Essay in the catalogue for the joint exhibition project "distURBANces – Can Fiction Beat Reality?" within the European Month of Photography 2012
distURBANces – Can Fiction Beat Reality? (European Month of Photography), 18. Oktober 2012
On 13 April of the year 2029, naturally a Friday, the Apophis asteroid, named for the Egyptian god of darkness and chaos, will come dangerously close to the earth. The asteroid is around two hundred and seventy metres in size and travels at a speed of thirty kilometres per hour. Upon striking the Earth, an explosive power corresponding to that of an earthquake with a magnitude of 8.0 would be released. If the asteroid were to strike land, an enormous crater would be created and the material thrown up into the atmosphere would rain down on the surroundings as in the case of a volcanic eruption and obscure the sun for weeks. If it were to hit the water, tsunamis with waves possibly reaching a total height of up to one hundred metres and a height of up to round thirty metres at the coasts could be expected.
Frankfurter Allgemeine Zeitung, 7 April 2012 
We will all die. The world as we know it will disappear. We want it that way. Like Kirsten Dunst in Melancholia, Lars von Trier’s portrait of an epoch, we yearn for the impact, and like her counterpole Charlotte Gainsbourg, we nervously cling to our forecasting devices tinkered from pieces of wire, which we tremulously point to the sky in order to still maintain one last illusion of control. But the apocalypse will come, one way or another.
We will then, however, already no longer be around anymore. Since ‘the subject as agency of will, of freedom, of representation; the subject of power, of knowledge, of history, is disappearing. . . .’  We have already long been in the process of dissolution, ‘(giving) way to a diffuse, floating, insubstantial subjectivity, an ectoplasm that envelops everything and that transforms everything into an immense sounding board for a disembodied, empty consciousness – all things radiating out from a subjectivity without object’, remarked Jean Baudrillard in his text Why Hasn’t Everything Already Disappeared? before he, the prophet of dissolution, himself disappeared from this world.
What awareness? What reality? Haven’t we anyhow long been living in hyperreality as simulacra amongst simulacra, copies of copies that no longer refer to anything real? That would be great. That would be truly wonderful! Then we wouldn’t have to do anything anymore at all.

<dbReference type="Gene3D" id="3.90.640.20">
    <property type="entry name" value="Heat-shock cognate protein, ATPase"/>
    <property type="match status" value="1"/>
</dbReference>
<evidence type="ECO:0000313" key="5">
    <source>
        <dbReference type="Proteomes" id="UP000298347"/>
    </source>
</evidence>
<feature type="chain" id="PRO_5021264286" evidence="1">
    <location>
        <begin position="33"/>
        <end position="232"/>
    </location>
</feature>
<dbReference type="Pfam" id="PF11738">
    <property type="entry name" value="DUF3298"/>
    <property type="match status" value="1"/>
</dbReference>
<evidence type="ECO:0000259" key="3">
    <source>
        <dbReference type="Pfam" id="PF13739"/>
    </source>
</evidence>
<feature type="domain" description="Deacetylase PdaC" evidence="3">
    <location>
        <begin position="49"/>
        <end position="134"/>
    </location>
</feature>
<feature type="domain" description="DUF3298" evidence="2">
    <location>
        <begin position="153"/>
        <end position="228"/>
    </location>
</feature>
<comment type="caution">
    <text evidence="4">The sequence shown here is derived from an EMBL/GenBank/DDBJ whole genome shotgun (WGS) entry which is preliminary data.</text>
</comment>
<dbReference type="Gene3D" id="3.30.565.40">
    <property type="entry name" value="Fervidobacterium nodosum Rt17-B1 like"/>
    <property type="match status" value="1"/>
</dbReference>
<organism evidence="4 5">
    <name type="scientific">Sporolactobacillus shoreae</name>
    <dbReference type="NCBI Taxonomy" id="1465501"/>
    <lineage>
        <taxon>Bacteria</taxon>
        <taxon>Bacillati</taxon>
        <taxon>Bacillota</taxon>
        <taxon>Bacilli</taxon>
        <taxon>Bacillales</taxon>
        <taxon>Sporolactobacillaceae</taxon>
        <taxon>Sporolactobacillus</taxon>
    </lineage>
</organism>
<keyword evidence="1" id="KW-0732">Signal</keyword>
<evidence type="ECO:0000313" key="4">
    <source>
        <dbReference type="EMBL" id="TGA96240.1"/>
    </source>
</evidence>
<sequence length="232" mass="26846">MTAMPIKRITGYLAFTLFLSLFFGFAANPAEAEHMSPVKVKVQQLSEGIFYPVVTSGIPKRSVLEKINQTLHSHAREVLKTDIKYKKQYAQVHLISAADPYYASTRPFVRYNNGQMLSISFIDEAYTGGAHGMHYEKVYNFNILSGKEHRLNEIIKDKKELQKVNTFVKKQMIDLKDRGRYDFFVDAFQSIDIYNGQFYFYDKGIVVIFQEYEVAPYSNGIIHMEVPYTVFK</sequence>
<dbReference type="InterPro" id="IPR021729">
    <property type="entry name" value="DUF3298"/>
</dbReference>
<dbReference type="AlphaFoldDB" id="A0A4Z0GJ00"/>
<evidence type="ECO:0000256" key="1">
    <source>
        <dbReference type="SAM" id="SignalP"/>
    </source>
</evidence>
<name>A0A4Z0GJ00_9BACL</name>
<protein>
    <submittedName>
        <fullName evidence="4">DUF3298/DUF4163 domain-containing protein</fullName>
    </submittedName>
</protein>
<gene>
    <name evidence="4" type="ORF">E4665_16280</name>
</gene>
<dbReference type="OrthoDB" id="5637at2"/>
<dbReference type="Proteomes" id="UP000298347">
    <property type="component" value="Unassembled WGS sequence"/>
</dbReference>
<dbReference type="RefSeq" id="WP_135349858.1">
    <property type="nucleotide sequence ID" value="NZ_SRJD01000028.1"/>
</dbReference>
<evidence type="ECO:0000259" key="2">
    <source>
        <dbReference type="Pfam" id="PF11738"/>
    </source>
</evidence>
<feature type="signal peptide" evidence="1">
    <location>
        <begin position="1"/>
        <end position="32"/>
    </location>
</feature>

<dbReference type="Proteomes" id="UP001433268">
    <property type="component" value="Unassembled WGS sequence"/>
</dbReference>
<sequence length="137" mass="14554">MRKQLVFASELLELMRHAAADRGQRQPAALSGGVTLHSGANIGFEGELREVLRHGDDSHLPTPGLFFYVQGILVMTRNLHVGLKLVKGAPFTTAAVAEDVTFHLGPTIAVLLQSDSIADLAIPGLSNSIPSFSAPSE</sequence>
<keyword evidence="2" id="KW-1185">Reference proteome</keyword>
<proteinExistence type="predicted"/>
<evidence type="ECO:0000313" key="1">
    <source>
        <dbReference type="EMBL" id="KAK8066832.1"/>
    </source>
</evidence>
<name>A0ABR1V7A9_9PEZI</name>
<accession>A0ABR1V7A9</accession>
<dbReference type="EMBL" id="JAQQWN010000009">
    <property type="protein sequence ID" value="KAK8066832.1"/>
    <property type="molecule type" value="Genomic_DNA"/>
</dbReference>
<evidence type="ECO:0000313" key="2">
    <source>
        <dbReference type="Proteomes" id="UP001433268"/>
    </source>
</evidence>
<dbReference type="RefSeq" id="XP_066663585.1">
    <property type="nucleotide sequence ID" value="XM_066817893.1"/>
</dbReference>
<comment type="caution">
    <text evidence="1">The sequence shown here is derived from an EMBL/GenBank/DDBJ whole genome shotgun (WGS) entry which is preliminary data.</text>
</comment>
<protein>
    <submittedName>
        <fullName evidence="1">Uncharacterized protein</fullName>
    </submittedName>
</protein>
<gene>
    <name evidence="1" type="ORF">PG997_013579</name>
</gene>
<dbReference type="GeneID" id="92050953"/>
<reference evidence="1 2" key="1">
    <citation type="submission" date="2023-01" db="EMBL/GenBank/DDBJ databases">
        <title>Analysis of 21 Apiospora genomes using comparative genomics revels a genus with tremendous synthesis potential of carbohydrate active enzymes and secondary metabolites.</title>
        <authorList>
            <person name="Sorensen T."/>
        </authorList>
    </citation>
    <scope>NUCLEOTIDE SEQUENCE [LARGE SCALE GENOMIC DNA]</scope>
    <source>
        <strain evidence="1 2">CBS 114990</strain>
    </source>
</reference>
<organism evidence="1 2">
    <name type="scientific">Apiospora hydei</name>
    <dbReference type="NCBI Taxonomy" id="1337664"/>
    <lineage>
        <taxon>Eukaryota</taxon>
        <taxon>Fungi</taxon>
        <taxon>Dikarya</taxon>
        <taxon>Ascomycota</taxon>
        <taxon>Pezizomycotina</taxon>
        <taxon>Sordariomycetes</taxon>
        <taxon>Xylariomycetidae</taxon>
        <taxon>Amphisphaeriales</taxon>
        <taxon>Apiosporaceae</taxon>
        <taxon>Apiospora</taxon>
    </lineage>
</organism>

But do we then still even stand on the Earth? Didn’t we already leave the stable ground of fact with the invention of digital storage media in the 1940s? Haven’t we already surrendered ourselves to the obscure laws of quantum mechanics, whose language we do not speak and which is only communicated to us in virtual models, and which has brought us the computer, the rocket, atomic weapons and the camera-mobile phone? And which by now reduces us to users of an operating system whose decisions elude us more and more?
‘Digital media and their quantum mechanical episteme calculate entropies from their processes, generate images of a self-referential, “constructed reality”, of an “unattainable world”, on this side of which they leave behind the breakdown of structures without any images of them still in existence’, or so writes media theorist Wolfgang Hagen about the state of things technical. ‘If we continue to cling to images in order to see ourselves, we will be wrong.’
Until the modern era, people read their position from the stars. Photography promised to bring their light to the Earth. ‘. . . the photograph of the missing being will touch me like the delayed rays of a star’, wrote Roland Barthes shortly prior to the apotheosis of analogue photography. At its invention, astronomist and chemist F. W. Herschel’s hoped to be able to read the chemical composition of light itself on the silver plates. Instead, like with all matter, what they reflected was nothing but the light falling on them while being viewed.
But with digital photography, Herschel’s hope was finally fulfilled, Hagen writes. ‘This is the reason why digital photography also forced chemical photography out of astronomy to a great extent. Quantum mechanically, it is possible to obtain a light yield that surpasses any chemical process for storing light that is possible many times over.’ Thus telescopes came up that are capable of recognising approaching celestial bodies. And thus, with observation, its subject eluded at the same time. ‘(T)he invention of the technical image in all its forms is our most recent great invention in the unremitting quest for an “objective” reality. . . . It would seem that the mirror has got caught up in the game and has transformed everything into a virtual, digital, computerised, numerical “reality”.’ ‘As digitization advances, soon there will no longer be any film, any light-sensitive surface onto which things inscribed themselves negatively. There will only be an image software package, a digital effect running to the billionth of a pixel and, at the same time, unprecedented ease of picture-taking, of image-playback and of the photo-synthesis of anything whatever.’